The stories of what happened to the 60s Zappa/mothers tapes,and the Bob Marley 1977 "bedroom" tapes are legendary.The tapes literally flake apart and fall to pieces.

Interesting article,  it specifically talks about remastering "Frampton Comes Alive",but there's a lot more.Here's an excerpt:

Surround Audio Might Require Some Detective Work—And Having a Good Lawyer's Not a Bad Idea, Either
By Dan Daley

As the major labels gear up to feed the
consumer pipeline with DVD-A product, most will discover that there are
often major hidden pitfalls when it comes to reformatting archival
material. After sitting in a vault for two decades, many so-called
master tapes are in poor physical condition, and if the tapes have been
improperly stored or cataloged, then anything from a guitar solo to an
entire reel of tape can go missing.

"The problem in
the music business is that 25 years ago, no one had any concept about
the future uses of the recordings," observes Blaine Graboyes, founder
and creative director of Zuma Digital. The multimedia authoring and
audio facility in New York City has been doing 5.1 remixes for a range
of media, including film, television, advertising and music videos.
"Now you pull a tape out—if you can find it—and you find five takes of
the same song. They all sound the same to you; only one is the approved
version, and the engineer's been dead for 20 years," Graboyes explains.

Graboyes applies terms picked up from Zuma's
corporate clients to describe the problems that the music industry
faces as DVD-Audio attempts the transition from a novelty to a
mass-market product. "The biggest issue in doing any kind of
repurposing of previously used creative elements is `knowledge
management'—the ability to know where all the assets of a project are
and how to retrieve them," he says. "And the absolute biggest problem
that surround music faces on a day-to-day basis is missing assets, from
pieces of recordings to the media itself. The second biggest problem is
missing records of the asset. That is, the documentation that tells you
things like how to use the asset, which pieces the artists intended to
be used and which were not, and where to find the right pieces on the
media. Without either of those things, you're not going to be
completely successful in repurposing them for new media."

The stories of tapes moldering away forgotten
in broom closets, dumped in the trash or auctioned off for a few
dollars when studios and record labels close down are legion in the
entertainment business. Proper archiving and record-keeping of the
music media has been almost nonexistent. And that's compounded,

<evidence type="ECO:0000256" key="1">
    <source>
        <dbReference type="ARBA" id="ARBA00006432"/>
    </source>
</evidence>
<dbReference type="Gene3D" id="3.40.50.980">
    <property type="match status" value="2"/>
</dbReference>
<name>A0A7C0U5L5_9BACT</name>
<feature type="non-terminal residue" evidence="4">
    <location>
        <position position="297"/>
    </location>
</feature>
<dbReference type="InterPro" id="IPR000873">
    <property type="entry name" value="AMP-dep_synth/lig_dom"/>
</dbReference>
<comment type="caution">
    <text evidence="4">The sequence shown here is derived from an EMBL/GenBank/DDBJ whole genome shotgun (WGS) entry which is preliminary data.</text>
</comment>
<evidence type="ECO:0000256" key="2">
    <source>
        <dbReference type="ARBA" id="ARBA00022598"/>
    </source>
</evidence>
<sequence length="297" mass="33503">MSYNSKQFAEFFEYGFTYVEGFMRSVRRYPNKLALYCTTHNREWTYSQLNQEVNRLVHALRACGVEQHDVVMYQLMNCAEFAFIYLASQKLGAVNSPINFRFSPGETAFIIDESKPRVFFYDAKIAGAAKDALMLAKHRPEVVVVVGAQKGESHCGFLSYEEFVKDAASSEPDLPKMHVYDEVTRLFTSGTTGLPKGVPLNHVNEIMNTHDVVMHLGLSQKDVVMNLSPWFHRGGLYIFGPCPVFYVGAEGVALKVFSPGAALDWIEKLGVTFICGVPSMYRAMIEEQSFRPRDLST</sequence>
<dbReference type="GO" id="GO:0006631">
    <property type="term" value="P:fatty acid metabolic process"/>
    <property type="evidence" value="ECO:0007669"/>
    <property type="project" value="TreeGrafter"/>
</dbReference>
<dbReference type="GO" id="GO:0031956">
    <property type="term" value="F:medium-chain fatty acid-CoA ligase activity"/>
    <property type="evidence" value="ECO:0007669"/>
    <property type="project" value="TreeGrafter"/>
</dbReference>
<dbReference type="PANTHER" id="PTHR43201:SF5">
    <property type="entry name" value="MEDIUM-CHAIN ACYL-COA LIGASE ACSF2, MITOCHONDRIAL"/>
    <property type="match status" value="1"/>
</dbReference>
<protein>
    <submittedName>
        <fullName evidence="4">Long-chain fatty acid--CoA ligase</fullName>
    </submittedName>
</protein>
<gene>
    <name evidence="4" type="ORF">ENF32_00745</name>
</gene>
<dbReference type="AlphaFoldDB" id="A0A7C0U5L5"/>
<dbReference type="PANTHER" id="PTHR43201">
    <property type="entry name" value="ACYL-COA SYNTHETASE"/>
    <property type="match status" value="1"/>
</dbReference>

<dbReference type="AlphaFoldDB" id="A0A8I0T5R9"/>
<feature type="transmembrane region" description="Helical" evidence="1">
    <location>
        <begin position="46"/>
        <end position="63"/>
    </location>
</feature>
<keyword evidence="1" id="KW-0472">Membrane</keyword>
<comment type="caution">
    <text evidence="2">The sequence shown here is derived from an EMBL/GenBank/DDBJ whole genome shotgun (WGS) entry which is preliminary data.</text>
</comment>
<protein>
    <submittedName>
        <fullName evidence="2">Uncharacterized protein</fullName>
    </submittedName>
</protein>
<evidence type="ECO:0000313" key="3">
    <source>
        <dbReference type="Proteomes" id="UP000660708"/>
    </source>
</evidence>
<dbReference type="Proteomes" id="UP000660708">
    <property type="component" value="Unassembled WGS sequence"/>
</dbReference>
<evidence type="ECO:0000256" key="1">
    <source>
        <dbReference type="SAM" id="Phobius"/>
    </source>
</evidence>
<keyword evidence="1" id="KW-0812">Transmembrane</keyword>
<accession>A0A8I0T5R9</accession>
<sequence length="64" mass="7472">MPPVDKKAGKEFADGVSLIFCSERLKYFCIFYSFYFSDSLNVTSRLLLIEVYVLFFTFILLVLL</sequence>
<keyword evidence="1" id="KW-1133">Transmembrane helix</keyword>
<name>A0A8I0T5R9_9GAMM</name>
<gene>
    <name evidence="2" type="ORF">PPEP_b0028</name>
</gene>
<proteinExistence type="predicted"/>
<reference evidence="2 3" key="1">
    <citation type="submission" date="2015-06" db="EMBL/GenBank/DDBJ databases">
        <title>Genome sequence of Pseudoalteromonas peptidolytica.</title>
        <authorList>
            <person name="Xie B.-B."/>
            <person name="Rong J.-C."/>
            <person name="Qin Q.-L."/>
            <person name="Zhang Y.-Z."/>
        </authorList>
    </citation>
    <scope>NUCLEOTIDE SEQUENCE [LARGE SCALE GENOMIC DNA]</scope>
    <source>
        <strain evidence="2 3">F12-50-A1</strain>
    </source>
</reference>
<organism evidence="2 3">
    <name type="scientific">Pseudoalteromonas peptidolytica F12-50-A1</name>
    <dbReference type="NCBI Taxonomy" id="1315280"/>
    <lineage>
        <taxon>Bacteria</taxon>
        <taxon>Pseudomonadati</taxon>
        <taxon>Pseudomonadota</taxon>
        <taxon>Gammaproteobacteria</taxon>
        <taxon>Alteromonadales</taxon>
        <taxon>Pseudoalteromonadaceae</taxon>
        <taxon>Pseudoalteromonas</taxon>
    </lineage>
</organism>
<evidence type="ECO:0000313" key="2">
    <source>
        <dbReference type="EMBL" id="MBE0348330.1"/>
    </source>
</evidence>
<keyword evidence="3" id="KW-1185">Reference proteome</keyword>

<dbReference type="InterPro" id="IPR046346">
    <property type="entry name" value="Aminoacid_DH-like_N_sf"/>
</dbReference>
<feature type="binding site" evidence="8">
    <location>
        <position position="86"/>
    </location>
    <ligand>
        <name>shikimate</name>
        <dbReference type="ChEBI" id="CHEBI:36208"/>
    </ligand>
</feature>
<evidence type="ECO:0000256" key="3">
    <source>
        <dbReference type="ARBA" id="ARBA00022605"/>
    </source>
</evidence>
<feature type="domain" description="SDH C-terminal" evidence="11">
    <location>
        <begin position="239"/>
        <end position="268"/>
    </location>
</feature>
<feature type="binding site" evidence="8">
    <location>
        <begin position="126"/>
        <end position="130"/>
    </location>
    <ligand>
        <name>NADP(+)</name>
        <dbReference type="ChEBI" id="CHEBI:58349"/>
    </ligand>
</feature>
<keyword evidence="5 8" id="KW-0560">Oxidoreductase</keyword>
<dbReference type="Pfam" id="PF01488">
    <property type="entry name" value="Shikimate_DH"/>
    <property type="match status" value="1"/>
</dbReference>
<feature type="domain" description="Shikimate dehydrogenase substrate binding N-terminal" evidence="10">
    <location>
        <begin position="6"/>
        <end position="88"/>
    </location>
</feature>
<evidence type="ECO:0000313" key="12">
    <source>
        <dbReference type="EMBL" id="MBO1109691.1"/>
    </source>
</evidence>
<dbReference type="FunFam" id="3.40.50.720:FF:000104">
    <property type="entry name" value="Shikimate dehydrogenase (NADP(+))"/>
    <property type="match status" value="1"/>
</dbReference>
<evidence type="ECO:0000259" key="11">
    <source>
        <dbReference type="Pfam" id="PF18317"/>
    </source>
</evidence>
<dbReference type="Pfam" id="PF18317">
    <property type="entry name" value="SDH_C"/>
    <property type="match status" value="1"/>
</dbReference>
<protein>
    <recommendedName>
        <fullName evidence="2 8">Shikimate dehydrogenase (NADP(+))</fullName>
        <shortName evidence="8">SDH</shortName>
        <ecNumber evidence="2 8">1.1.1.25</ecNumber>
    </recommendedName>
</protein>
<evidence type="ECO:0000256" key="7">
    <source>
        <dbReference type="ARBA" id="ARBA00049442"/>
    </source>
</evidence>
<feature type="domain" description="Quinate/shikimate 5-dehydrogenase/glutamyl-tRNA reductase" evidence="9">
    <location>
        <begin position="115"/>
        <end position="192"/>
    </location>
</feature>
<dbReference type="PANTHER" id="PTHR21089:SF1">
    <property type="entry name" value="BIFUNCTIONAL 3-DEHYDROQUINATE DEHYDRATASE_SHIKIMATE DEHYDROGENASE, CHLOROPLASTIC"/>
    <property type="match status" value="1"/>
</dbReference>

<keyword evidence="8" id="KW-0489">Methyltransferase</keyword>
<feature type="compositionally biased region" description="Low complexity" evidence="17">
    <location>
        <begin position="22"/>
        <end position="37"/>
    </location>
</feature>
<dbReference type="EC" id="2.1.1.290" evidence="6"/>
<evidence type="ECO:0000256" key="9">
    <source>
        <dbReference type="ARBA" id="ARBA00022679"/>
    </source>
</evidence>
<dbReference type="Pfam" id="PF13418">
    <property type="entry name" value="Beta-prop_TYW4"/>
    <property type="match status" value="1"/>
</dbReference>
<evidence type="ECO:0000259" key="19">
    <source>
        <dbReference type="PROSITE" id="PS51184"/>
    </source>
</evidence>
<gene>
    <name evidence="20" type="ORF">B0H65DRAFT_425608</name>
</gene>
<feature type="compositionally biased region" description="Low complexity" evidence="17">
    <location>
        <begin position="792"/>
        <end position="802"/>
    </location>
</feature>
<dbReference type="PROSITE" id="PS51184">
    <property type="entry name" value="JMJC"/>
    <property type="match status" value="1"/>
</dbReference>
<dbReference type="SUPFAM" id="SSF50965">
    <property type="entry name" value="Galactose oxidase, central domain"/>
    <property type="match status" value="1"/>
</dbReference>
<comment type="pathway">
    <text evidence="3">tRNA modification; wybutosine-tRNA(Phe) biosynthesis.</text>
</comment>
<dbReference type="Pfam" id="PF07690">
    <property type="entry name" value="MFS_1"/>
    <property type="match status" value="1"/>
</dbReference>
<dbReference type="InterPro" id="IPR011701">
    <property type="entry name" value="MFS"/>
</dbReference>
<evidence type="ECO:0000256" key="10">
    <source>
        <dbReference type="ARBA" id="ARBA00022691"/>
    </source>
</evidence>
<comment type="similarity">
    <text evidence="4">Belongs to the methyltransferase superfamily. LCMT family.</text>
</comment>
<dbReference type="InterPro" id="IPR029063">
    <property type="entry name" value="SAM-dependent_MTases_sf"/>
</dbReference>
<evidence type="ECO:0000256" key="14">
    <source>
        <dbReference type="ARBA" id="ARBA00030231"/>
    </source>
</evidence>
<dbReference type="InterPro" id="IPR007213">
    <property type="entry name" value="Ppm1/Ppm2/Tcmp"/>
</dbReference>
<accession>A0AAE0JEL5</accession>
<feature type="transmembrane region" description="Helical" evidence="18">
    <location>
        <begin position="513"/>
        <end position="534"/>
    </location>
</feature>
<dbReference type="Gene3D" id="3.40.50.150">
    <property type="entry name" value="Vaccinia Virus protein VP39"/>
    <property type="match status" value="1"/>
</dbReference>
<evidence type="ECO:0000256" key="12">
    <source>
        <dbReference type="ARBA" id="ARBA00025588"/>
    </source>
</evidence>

Graboyes adds, by the fact that the entertainment industry, in general,
is a transient one. "The turnover rate in the music and film businesses
is incredibly high," he says. "One of our clients has had four
different assistants, all of whom get up to speed on where things are
and then leave, and the next person has to start all over again." 


It's not just the golden oldies that are
missing the most in music. Even relatively recent recordings show up
with missing pieces, slowing down or completely halting the remixing
process. Jake Nicely, co-owner of Seventeen Grand Recording in
Nashville and one of the leading multichannel remixers in the music
industry, was contracted this year to do a DVD-Video multichannel remix
of a live album by the country group Alabama. Though the record was
originally released in stereo in 1998 on RCA Records, pieces of the
master recording quickly went missing, and Nicely had to turn to
gumshoe detective techniques to get the project moving.

--- On Wed, 8/27/08, Charles Lawson <[log in to unmask]> wrote:
From: Charles Lawson <[log in to unmask]>
Subject: Re: [ARSCLIST] ELP Turntable  (Re(2): [ARSCLIST] RIAA EQ software)
To: [log in to unmask]
Date: Wednesday, August 27, 2008, 12:09 PM

"Michael H. Gray" <[log in to unmask]> writes:
>I'm curious to know how master tapes 'deteriorate' Is it in the
>carrier or in the magnetic signal?

Both.  Depending on tape stock, materials and storage, the tape itself may
degenerate over time causing drop-outs or worse.  (There have been many
extensive discussions of the hydrolysis problem associated with tapes from
the 70s and 80s, for example.)

Also, magnetic tape recording itself is inherently unstable.  Those
magnetic domains don't just sit there for all eternity in the same
configuration as when they were recorded.  They are easily influenced by
temperature and external magnetic fields (including that of Earth itself)
and will tend to randomize over time.  If the tape was recorded at a high
level, layers of audio will print through from one to another and this
problem tends to get worse the longer the tape is sitting there. 
High-level recordings also have a greater tendency to exhibit increasing
distortion over time.

It goes on an on...

Some references here:

and there are lots more.

People like Richard Hess have spent substantial chunks of their lives
dealing with these issues and can give more detailed explanations than I
have time for today, alas.  It's all very interesting and can take down to
quantum mechanics, if you like!  (Aside from being an expert, Richard is
also a really nice guy!  If you need a tape transferred, go to him.)

Charles Lawson <[log in to unmask]>
Professional Audio for CD, DVD, Broadcast & Internet